I can’t exercise because I hurt too much.
Is this something you have said or heard from someone who suffers from chronic pain?
Fact: If you do not exercise, you will hurt more. Muscles, joints and ligaments need to have blood flowing through them, and movement encourages the uptake and excretion of toxins. Stop moving and arthritis and muscle pain will worsen.
Exercise also releases substances such as brain-derived neurotrophic factor, or BDNF. This substance enables neuroplastic changes that help the brain adapt and thus ease pain.
Need more reasons to exercise?
It’s worth noting that exercise does a lot more than just ease pain. Here’s how it helps the entire body:
- Nervous system: Improves mental function, decreases depression and anxiety, helps with organization, planning and attention, and lowers the risk of Alzheimer’s
- Immune system: Protects the body from inflammation; however, too much exercise may weaken the immune system temporarily, so pacing is important
- Musculoskeletal system: Helps prevent fractures and falls, and decreases fatigue
- Endocrine system: Improves response to insulin and decreases the risk of diabetes
- Cancer: Lowers the risk of breast, colorectal and other cancers
- Cardiovascular system: Lowers the risk of heart attack and stroke
For more on the benefits of exercise, watch this video, titled “23½ Hours.”
How do I exercise with my pain?
When it comes to pain, think of exercise as your prescription medicine and take it every day. It's a good idea to include some type of “moderate” intensity exercise in your morning routine. This may mean walking a little more briskly from the kitchen to the bathroom. Whatever exercise you choose, don’t work so hard that you become out of breath. You should be able to carry on a conversation, if necessary, but not sing continuously.
Plan specific activities each day. For example, if you are going to garden, have a job in mind, such as planting flowers. Then break the activity into smaller tasks and rest intermittently so you are not fatigued when you are done. As you pause, assess your energy and fatigue so you become aware of how to pace yourself.
What exercise is best for me?
Many exercises have been shown to help with chronic pain, so choose something that you enjoy. Exercising with a companion – a friend or a dog -- can make it far easier and enjoyable.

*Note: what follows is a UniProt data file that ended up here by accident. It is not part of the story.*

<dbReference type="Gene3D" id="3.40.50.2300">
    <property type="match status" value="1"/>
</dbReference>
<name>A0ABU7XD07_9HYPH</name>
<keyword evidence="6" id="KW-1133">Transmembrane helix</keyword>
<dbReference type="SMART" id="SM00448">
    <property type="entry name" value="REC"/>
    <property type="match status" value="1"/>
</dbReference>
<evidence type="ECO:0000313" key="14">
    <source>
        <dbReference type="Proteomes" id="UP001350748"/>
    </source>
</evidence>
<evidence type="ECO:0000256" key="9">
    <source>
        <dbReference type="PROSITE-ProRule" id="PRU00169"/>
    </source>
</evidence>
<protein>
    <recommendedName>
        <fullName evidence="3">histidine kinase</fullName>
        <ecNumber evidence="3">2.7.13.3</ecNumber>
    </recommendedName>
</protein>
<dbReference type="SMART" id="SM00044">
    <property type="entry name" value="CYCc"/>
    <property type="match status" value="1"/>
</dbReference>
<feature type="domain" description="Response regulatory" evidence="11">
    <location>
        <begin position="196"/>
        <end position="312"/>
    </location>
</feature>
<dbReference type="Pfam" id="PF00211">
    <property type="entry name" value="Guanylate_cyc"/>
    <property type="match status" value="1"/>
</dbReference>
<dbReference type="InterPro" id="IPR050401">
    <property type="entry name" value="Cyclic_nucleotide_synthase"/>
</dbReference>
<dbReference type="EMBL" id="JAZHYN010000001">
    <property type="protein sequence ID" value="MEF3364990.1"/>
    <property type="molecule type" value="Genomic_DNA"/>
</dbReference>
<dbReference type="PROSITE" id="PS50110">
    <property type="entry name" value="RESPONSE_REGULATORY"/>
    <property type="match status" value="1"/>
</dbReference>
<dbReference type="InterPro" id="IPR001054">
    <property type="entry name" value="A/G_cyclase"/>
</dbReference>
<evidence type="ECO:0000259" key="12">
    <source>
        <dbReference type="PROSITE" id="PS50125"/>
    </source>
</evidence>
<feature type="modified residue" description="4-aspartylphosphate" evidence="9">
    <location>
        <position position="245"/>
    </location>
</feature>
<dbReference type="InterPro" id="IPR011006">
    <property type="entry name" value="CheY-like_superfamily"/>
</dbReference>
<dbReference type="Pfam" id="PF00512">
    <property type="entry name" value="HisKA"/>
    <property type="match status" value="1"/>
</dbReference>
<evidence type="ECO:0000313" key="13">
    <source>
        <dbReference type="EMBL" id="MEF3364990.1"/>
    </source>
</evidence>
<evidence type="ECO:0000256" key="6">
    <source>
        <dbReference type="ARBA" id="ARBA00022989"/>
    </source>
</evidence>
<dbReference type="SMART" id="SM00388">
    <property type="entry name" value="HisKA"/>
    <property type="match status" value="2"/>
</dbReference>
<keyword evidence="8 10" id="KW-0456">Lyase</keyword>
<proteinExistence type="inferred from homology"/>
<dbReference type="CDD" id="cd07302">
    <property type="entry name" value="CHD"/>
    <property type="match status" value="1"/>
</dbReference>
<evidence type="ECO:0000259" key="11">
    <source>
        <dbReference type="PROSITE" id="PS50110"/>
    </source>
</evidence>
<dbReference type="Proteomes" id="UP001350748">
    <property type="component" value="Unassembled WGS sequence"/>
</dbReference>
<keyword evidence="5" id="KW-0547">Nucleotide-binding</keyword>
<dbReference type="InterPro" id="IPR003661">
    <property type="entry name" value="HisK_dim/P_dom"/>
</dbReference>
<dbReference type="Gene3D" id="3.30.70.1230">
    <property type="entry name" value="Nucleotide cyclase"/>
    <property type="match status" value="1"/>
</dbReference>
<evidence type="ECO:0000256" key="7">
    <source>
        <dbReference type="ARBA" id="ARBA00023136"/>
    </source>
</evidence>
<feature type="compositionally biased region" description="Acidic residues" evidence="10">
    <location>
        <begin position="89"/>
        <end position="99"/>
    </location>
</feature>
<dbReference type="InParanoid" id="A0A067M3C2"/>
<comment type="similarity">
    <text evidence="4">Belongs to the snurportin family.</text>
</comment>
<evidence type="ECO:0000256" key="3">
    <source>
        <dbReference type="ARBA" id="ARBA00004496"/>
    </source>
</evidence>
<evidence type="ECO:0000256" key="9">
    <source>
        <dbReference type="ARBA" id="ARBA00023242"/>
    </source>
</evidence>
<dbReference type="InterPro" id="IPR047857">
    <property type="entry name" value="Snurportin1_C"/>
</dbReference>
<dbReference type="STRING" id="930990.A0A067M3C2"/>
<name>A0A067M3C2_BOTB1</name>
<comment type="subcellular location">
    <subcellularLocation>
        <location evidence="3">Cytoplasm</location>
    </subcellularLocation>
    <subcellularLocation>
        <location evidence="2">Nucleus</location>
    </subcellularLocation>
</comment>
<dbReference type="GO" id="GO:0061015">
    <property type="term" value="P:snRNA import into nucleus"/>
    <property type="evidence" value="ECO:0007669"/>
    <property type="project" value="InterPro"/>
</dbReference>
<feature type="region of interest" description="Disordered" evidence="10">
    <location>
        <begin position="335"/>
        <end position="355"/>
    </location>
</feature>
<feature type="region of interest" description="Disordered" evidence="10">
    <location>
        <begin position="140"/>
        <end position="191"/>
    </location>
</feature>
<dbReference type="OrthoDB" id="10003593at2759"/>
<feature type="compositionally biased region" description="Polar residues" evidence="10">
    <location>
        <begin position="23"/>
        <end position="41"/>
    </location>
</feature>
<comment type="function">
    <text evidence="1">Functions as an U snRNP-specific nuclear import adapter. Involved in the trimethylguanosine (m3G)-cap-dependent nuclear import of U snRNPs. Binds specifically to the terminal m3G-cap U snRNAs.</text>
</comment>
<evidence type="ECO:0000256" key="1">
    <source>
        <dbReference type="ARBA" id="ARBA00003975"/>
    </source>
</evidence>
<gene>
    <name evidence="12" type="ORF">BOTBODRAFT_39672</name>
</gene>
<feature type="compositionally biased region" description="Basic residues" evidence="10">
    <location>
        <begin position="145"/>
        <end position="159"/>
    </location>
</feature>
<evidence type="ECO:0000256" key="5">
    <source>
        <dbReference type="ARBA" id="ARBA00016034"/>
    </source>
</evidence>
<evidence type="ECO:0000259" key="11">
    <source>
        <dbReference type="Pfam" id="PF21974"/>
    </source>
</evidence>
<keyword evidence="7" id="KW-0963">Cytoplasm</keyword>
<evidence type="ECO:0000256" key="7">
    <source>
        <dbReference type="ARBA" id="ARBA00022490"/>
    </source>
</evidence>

Here are some suggestions to get started.
Walking: This is the simplest and cheapest way to exercise. Your goal is to feel a little bit energized or at least not further fatigued following a walk. Consider using Alpine walking poles. They are similar to ski poles but with rubber tips to prevent slipping on sidewalks.
Walking poles decrease stress on the knees, hips and back. They also improve posture and increase calories burned by using muscle groups other than the legs. Many drugstore chains and recreational equipment stores sell walking poles. You also can use old ski poles. Fit them with rubber tips, which you can buy from a medical appliance store.
Water exercises: Water walking, water aerobics and lap swimming all build your core without placing undue stress on your joints. The breaststroke and backstroke are best for back pain because they cause the least rotation of your spine. The Y offers many water classes, including arthritis programs, shallow- and deep-water fitness, water Pilates and water Zumba. Financial assistance may be available.
Tai chi: Practicing tai chi once or more a week, even when seated, has been shown to have significant benefits to health and well-being. Low-cost classes are available in many areas. There also are free lessons on YouTube.
Yoga: There are many types of yoga to choose from. This series is yoga for people in pain and includes question-and-answer periods.
Do you need to exercise every day?
Chronic pain sufferers need some type of exercise, even from a chair, several times a day. Prolonged sitting after exercising, even in those without pain, cancels some of the health benefits gained from the exercise. The trick is to do small amounts of exercise throughout the day.
If you are having trouble managing pain, visit Swedish Pain Services to learn how to schedule a consultation at one of our convenient locations.